This is often considered the greatest White Stripes record and considering that this is their major label debut which made them critical darlings of the music scene, it’s hard to disagree. While their previous album helped the band get more attention by mainstream media, this album completely launched them full force into it. Almost completely abandoning their Blues roots and borrowing more from garage rock influences, this release is probably the easiest to pick up listen to. And as usual, it shows off Jack’s insane musical skills.
Of course, the album opens with the one White Stripes song everyone knows: “Seven Nation Army.” I have no idea what this song is about, but I know that the title comes from what Jack used to call the Salvation Army as a kid. But it doesn’t matter what the song is about because the riff is where its at. It’s the simplest thing Jack could play, yet it’s so awesome. The low key riff that isn’t provided by a bass really gives the song this dangerous tone, like something bad is about to happen. It’s crazy to think that the riff is the same thing over and over until the break where he makes it a little more intricate. It’s an amazing song that is one of the band’s best.
“Black Math” is another great song with a notable guitar riff. In fact, the jumping, playful riff is what makes the song so energetic and fun. The song also has this interesting school/math motif, but I guess it makes sense with the title. Also, there’s a little more of a Blues sound found here, but unlike some of their songs in the past, it doesn’t take over here. Things get pretty cold with the next track “There’s No Home For You Here.” Jack sounds harsh and mean as he screams “There’s no home for you here girl, go away.” As for the sound, it has an increasing volume effect: it’s hush during the verses with Jack singing louder and louder as he gets closer to the chorus and when the chorus hits everything gets louder. During one of these moments everything stops except for White singing “Ahh” and feedback humming in the background. It’s really stirring and alarming.
Just like other White Stripes albums, all the songs here are awesome. White cooly covers the Tommy Hunt song “I Just Don’t Know What to Do With Myself,” that finds the singer sounding heartbroken lamenting how he can’t have any fun over a riff that dances between loud and quiet. “In the Cold, Cold Night” has Meg take over on vocals and while she doesn’t have a fantastic voice, her mellow singing works very well for the cool sounding song. A very calming guitar riff plays throughout and it sounds like it’s sneaking throughout the song. You can actually picture someone tip-toeing while this plays. Another great song is “I Want to Be the Boy that Warms Your Mother’s Heart.”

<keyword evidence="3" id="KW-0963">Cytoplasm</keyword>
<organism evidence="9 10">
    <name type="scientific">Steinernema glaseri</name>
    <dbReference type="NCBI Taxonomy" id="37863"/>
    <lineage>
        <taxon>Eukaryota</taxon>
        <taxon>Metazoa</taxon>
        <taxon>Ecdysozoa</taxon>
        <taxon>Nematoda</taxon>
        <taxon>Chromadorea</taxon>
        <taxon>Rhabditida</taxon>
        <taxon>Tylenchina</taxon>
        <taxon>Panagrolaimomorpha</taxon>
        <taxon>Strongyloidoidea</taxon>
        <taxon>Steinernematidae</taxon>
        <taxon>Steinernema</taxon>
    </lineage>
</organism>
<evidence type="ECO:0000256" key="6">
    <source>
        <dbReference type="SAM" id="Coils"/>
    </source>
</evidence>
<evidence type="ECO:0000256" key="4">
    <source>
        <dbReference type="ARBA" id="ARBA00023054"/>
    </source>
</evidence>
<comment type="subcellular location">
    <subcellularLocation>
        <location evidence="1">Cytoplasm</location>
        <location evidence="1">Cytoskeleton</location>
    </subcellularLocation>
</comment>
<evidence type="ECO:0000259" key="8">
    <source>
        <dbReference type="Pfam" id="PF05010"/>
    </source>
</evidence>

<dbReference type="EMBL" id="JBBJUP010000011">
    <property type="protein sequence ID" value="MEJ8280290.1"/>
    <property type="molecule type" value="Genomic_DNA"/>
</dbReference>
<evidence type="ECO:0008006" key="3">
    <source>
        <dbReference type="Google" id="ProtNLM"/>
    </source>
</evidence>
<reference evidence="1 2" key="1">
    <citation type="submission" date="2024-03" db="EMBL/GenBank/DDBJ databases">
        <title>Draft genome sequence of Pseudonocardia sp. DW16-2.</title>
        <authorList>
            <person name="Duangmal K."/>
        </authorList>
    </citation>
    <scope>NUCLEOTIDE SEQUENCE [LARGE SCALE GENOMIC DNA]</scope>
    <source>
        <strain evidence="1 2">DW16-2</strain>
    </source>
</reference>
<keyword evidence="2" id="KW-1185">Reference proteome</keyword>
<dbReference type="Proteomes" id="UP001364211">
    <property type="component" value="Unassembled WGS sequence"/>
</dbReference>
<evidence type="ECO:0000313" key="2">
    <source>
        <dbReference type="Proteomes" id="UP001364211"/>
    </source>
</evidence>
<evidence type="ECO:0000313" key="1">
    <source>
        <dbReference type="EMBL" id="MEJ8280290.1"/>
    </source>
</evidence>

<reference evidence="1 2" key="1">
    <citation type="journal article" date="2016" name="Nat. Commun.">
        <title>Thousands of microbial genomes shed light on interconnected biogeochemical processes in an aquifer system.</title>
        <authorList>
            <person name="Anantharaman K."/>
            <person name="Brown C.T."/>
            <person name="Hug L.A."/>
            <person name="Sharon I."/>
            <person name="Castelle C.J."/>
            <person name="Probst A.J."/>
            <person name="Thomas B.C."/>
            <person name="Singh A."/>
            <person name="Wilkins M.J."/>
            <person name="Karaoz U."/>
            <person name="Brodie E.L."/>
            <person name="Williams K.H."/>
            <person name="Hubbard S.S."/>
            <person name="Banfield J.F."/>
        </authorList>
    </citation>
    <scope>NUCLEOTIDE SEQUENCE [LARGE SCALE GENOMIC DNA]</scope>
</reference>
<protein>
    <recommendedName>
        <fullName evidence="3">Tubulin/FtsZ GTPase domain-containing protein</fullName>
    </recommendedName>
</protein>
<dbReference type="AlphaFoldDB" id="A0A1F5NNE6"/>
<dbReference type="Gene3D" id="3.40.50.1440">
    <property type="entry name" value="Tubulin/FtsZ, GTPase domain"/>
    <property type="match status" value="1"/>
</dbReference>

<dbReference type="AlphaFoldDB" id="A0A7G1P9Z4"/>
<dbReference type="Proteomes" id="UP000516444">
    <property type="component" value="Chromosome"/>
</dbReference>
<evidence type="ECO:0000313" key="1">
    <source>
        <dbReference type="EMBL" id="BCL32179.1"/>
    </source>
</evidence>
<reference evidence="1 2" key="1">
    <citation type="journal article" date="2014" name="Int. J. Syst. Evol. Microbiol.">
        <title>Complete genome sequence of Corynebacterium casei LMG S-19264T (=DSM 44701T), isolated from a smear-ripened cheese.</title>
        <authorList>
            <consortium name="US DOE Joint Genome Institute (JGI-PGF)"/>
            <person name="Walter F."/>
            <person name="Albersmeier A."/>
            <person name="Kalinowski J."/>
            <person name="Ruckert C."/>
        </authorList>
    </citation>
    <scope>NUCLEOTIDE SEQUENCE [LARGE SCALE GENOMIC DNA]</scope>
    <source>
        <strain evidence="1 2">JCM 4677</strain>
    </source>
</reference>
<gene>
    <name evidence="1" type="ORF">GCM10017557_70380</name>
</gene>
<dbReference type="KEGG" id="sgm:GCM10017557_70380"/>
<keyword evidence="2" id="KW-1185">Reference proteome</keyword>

I didn’t always like this song, but after giving it another chance and actually paying attention to the lyrics, I think it’s one of the best on the record. It’s a mix of piano and guitar that sounds similar to the music on “This Protector,” but it’s the story that really grabs you. The lyrics describe a boy who can’t understand why his girlfriend’s mother doesn’t give him the time of day. My favorite line from the song and one that sums it up nicely is when Jack sings “We’ve been sitting in your back yard for hours/But she won’t even come out and say hi/While my mother baked a little cake for you/and even dreaded when you said goodbye.” It’s kind of a cute song that shows it’s not all wild and crazy with the band.
As I mentioned earlier, this album almost completely gets rid of the Blues sound found on just about all of the band’s albums. It can still be heard on some songs and it takes over the jam filled track “Ball and Biscuit,” but the other songs have more of a garage rock sound. You can hear it on tracks like “The Hardest Button to Button” and “Little Acorns.” But there are also classic psychedelic influences coming into play. “Hypnotize” is the perfect example of the vintage 60’s sound thanks to the hyper guitar riff. Another song with this sound is “You Have No Faith in Medicine.”
This song is utter chaos with Jack hollering and playing with his vocals over the wild riff. More of the psychedelic sound is found here. When you hear you actually picture go-go dancers wiggling around in cages with white boots. It’s a crazy to let loose to and one that needs more attention. Though all the songs are great, there is one that I find really weird and not as good as the others.
The closing track “Well It’s True that We Love One Another” doesn’t sound like any of the songs here. There’s no rock or blues; it’s just straight up country. Everything from the melody, to the guitar riff, even to the vocal style has the country sound and feel. This doesn’t make the song bad; it’s just not my style of music. If anything, it shows off the diversity of the band and how they don’t want to be placed in a neat little box. What makes the song really weird are the lyrics.
Singer Holly Golightly sings how she “loves Jack White like a little brother,” but then she questions whether or not Jack actually loves her. She even goes as far as asking Meg about the matter. To me this makes the situation even weirder considering Meg and Jack used to be married. It just sounds like an awkward moment waiting to happen. Either, it’s interesting song for the band that shows they’re not afraid experimenting with different styles.
Overall, the album gets 9.5/10. Though this record finds the band moving even further away from their Blues roots, they make up for by letting through their garage rock influences. There are also small moments where they play around with different genres of music to show off their diversity. The songs are amazing with some of their best and most well known here. All of their albums are great, but this is definitely the one they will continue to be known for.